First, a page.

New ocular insert developed for administering antibiotics through the cornea
The anatomic and physiologic structure of the eyes constitutes by itself an important barrier when administering medicine and therefore the amount of medicine that passes through the cornea by applying creams or drops is very limited. In a bid to develop alternative, more effective ways of administering medicines ocularly, researchers from Valencia's UCH CEU University have developed ocular inserts which allow a patient's cornea to absorb more antibiotics than current methods.Researchers have published the design of a new bioadhesive ocular insert that releases a larger amount of medicine through the cornea in a controlled way in the international journal Drug Delivery and Translational Research.
Specifically, researchers at the CEU UCH have developed this new insert for the ocular administration of the antibiotic moxifloxacin, which is applied in cases of bacterial infections of the eyes such as corneal queratitis or bacterial endophthalmitis. The Investigation Group for the Development of New Pharmaceutical Formulas at the CEU UCH, headed by the dean of the Health Sciences Faculty, Alicia López Castellano, undertook the research, a result of the doctoral thesis of María Sebastián Morelló, as well as teachers and researchers María Aracely Calatayud, Vicente Rodilla and Cristina Balaguer, who are coauthors.
Soluble insert instead of an injection
As the authors of the study explain, "when we apply cream or drops in the eyes, eyeball defense mechanisms such as tears are triggered, which dilutes the applied medicine. Sometimes, less than 5% of the medicine administered in this way manages to penetrate the eye in an effective way. Therefore, pharmaceutical research aims to develop ocular inserts, very thin cylinders or discs made of bioadhesive polymeric materials, which adapt to the shape of the eye and release the medicine through the cornea in a controlled manner."
Research performed at the CEU UCH has developed and analysed the efficiency of different types of inserts, using bioadhesive polymers with different physicochemical characteristics to compare them to discover which one could obtain the optimal degree of permeability to administer moxifloxacin. The research has made it possible to develop a very thin, practically transparent insert which is easily adhered to the ocular mucosa, providing larger concentrations of moxifloxacin through the cornea than other administration formats currently commercialized, such as orally.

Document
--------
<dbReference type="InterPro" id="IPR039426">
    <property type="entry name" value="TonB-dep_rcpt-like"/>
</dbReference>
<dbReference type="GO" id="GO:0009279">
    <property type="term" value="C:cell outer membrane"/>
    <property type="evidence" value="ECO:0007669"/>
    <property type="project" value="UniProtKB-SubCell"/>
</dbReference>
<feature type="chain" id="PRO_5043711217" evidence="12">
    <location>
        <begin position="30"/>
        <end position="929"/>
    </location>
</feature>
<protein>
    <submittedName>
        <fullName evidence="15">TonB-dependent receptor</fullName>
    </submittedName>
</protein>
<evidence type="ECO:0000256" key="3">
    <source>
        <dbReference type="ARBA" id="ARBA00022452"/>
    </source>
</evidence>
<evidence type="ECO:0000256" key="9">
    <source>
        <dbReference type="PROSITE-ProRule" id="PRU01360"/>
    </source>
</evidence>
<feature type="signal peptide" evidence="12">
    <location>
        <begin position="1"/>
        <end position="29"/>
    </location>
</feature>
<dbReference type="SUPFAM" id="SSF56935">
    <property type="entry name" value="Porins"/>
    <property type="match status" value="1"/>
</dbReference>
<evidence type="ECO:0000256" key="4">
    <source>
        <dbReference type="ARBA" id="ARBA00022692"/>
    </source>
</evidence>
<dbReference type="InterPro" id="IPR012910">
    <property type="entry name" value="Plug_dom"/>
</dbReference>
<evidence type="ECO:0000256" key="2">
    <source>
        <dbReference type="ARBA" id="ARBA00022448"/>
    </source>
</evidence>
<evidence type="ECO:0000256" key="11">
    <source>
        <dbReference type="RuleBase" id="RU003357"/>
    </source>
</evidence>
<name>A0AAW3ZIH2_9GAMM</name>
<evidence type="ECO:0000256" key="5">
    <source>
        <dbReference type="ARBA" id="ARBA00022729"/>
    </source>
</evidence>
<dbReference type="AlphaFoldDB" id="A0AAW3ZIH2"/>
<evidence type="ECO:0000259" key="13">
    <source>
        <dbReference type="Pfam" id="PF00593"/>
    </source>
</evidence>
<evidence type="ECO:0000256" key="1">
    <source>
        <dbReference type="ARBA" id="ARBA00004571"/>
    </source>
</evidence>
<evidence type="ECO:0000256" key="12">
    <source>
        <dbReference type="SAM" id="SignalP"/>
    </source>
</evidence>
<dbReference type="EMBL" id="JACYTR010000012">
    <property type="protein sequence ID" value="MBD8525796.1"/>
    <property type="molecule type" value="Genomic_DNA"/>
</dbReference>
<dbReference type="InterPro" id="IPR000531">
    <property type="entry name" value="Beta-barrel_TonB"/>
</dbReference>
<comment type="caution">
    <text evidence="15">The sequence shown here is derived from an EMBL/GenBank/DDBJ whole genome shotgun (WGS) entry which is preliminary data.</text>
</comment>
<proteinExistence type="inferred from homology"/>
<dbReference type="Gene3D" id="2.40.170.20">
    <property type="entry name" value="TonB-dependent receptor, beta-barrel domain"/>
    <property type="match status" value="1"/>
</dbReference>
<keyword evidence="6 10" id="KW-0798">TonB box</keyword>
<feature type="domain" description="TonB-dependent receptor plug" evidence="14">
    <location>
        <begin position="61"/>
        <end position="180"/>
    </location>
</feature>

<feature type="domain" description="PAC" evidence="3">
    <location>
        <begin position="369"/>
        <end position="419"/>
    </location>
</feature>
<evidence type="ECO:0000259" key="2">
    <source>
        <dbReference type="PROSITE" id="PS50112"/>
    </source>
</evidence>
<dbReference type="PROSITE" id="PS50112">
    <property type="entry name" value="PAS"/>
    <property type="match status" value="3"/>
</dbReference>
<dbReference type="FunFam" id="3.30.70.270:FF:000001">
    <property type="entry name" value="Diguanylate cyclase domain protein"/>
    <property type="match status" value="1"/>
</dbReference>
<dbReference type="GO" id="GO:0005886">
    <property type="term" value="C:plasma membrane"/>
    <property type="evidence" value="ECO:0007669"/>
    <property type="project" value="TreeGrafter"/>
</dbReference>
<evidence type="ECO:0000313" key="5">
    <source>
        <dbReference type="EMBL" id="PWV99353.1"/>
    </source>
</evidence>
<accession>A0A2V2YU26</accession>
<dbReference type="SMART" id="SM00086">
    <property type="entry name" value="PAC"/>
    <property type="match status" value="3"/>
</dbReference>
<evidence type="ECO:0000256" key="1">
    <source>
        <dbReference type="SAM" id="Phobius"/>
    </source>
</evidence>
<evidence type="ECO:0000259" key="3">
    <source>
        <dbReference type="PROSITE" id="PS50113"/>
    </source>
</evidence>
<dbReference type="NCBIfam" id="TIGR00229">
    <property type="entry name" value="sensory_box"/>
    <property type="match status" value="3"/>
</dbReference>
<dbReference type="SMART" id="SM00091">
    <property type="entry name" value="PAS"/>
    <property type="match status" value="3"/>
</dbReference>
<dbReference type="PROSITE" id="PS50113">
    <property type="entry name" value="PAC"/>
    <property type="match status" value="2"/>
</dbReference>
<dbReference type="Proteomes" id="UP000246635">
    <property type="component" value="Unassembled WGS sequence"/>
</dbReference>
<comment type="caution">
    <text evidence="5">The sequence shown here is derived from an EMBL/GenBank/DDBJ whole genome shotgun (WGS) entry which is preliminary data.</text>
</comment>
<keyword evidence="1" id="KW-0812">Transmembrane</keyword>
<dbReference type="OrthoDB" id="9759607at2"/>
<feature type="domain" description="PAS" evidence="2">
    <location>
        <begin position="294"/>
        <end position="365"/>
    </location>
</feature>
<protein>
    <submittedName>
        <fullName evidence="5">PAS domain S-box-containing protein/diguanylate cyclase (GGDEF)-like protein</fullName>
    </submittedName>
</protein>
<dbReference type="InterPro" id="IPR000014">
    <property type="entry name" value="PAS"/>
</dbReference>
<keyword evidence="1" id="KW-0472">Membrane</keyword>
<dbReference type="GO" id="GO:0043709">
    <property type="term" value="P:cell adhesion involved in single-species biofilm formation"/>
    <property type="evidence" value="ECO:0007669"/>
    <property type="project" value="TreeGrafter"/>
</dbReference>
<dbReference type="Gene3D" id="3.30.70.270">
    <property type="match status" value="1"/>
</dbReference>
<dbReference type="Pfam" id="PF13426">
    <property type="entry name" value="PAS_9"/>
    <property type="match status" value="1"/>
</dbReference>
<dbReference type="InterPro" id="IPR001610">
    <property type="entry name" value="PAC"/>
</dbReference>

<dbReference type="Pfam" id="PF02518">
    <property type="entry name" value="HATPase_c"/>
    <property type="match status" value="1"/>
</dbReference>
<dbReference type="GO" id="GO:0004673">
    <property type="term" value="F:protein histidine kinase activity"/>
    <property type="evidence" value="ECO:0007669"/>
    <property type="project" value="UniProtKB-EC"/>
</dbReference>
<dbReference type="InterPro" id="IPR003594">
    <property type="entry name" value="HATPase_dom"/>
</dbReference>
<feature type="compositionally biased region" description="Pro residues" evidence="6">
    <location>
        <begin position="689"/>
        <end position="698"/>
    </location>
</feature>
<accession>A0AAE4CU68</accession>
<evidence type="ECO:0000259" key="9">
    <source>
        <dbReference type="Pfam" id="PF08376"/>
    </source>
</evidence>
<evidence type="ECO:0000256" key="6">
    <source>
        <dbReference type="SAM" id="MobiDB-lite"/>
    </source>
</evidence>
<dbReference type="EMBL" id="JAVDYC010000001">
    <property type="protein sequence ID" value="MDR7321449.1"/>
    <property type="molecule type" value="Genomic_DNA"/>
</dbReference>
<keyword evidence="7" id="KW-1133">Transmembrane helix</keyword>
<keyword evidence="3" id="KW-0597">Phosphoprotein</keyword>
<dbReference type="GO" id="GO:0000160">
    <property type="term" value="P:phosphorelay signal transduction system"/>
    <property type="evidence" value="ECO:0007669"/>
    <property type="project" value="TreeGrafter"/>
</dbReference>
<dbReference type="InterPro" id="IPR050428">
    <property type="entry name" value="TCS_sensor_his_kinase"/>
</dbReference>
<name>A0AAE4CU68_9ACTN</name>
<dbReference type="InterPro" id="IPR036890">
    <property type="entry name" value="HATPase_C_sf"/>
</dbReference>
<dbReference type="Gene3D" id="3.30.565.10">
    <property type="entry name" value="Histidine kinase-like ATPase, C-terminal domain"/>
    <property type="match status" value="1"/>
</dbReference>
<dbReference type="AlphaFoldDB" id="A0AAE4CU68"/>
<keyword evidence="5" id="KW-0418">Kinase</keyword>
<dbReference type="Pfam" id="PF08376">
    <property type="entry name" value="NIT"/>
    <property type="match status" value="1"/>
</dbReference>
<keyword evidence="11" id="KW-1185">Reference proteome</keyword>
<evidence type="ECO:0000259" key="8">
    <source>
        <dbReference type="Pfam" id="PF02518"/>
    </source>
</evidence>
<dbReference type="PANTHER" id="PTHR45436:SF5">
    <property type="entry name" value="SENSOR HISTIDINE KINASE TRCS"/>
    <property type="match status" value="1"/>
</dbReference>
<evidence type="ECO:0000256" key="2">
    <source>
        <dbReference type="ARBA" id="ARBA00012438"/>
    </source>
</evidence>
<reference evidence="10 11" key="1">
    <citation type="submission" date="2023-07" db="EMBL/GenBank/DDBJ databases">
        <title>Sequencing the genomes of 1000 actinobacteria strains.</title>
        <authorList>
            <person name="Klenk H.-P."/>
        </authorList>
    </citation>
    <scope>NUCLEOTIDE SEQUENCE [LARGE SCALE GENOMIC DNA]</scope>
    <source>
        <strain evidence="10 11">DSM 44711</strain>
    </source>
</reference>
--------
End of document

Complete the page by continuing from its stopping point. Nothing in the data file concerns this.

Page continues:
According to the CEU UCH research team, "the ocular release of moxifloxacin with this insert would make for an improved treatment of some ocular illnesses such as bacterial endophthalmitis, an infection of the eyeball which can appear after suffering a wound or as a complication following intraocular surgery. It can also be used for treating corneal queratitis, an infection of the cornea which causes inflammation and can leave a leucoma or scar as a result. In both types of infection, vision can become severely compromised without the appropriate treatment."
The permeability of the corneal tissue
In order to establish the physicochemical properties of the most efficient bioadhesive polymers to be used as ocular inserts in order to administer said antibiotic, during research, the CEU UCH team has performed moxifloxacin diffusion ex vivo experiments through rabbit corneas preserved at different temperatures. The histological differences of these corneas have been studied to determine whether the use of those which have been frozen to study the absorption through this type of tissue can be used. According to the researchers, "the ocular diffusion studies we have undertaken reveal significant differences of diffusion through fresh and frozen corneas, which are very useful for the development of future research to test new ocular inserts."
The development of this ocular insert to administer moxifloxacin opens new treatment possibilities for ocular infections. A research line which the CEU UCH research team will continue to develop in future projects with other types of medicines.